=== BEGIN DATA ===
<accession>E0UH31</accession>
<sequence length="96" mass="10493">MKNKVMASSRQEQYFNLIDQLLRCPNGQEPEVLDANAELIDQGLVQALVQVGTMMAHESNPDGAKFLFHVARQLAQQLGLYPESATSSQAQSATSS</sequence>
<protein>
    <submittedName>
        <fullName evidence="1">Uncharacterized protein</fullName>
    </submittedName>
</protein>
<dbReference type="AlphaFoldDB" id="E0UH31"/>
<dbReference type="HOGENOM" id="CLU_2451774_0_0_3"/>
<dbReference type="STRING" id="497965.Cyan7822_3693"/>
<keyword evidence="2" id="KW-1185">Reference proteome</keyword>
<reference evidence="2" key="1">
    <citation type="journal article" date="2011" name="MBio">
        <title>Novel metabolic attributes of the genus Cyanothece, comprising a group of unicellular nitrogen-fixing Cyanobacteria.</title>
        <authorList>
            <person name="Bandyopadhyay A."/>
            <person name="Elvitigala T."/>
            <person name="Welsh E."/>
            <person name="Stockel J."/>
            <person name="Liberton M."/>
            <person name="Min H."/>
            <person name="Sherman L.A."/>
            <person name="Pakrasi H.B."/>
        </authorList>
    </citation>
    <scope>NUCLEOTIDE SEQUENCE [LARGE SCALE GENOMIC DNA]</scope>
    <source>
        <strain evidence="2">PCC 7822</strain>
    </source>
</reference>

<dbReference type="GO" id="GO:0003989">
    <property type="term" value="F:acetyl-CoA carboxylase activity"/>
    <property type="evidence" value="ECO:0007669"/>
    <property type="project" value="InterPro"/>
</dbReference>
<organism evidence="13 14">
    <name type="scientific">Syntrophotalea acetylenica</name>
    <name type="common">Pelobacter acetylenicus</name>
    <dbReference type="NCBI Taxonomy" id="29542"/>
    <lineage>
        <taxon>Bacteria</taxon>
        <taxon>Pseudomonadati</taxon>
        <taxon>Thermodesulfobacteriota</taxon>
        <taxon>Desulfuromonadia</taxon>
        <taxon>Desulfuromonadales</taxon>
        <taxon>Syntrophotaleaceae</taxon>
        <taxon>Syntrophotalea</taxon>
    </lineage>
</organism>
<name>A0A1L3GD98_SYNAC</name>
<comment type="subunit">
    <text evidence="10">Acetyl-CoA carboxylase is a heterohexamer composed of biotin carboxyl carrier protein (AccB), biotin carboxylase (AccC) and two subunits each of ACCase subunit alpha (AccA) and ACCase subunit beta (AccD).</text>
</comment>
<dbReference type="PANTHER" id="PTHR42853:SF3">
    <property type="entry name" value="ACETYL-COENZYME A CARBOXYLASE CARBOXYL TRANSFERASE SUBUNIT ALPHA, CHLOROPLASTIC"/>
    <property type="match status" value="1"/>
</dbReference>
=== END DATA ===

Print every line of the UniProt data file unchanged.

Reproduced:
<accession>E0UH31</accession>
<sequence length="96" mass="10493">MKNKVMASSRQEQYFNLIDQLLRCPNGQEPEVLDANAELIDQGLVQALVQVGTMMAHESNPDGAKFLFHVARQLAQQLGLYPESATSSQAQSATSS</sequence>
<protein>
    <submittedName>
        <fullName evidence="1">Uncharacterized protein</fullName>
    </submittedName>
</protein>
<dbReference type="AlphaFoldDB" id="E0UH31"/>
<dbReference type="HOGENOM" id="CLU_2451774_0_0_3"/>
<dbReference type="STRING" id="497965.Cyan7822_3693"/>
<keyword evidence="2" id="KW-1185">Reference proteome</keyword>
<reference evidence="2" key="1">
    <citation type="journal article" date="2011" name="MBio">
        <title>Novel metabolic attributes of the genus Cyanothece, comprising a group of unicellular nitrogen-fixing Cyanobacteria.</title>
        <authorList>
            <person name="Bandyopadhyay A."/>
            <person name="Elvitigala T."/>
            <person name="Welsh E."/>
            <person name="Stockel J."/>
            <person name="Liberton M."/>
            <person name="Min H."/>
            <person name="Sherman L.A."/>
            <person name="Pakrasi H.B."/>
        </authorList>
    </citation>
    <scope>NUCLEOTIDE SEQUENCE [LARGE SCALE GENOMIC DNA]</scope>
    <source>
        <strain evidence="2">PCC 7822</strain>
    </source>
</reference>

<dbReference type="GO" id="GO:0003989">
    <property type="term" value="F:acetyl-CoA carboxylase activity"/>
    <property type="evidence" value="ECO:0007669"/>
    <property type="project" value="InterPro"/>
</dbReference>
<organism evidence="13 14">
    <name type="scientific">Syntrophotalea acetylenica</name>
    <name type="common">Pelobacter acetylenicus</name>
    <dbReference type="NCBI Taxonomy" id="29542"/>
    <lineage>
        <taxon>Bacteria</taxon>
        <taxon>Pseudomonadati</taxon>
        <taxon>Thermodesulfobacteriota</taxon>
        <taxon>Desulfuromonadia</taxon>
        <taxon>Desulfuromonadales</taxon>
        <taxon>Syntrophotaleaceae</taxon>
        <taxon>Syntrophotalea</taxon>
    </lineage>
</organism>
<name>A0A1L3GD98_SYNAC</name>
<comment type="subunit">
    <text evidence="10">Acetyl-CoA carboxylase is a heterohexamer composed of biotin carboxyl carrier protein (AccB), biotin carboxylase (AccC) and two subunits each of ACCase subunit alpha (AccA) and ACCase subunit beta (AccD).</text>
</comment>
<dbReference type="PANTHER" id="PTHR42853:SF3">
    <property type="entry name" value="ACETYL-COENZYME A CARBOXYLASE CARBOXYL TRANSFERASE SUBUNIT ALPHA, CHLOROPLASTIC"/>
    <property type="match status" value="1"/>
</dbReference>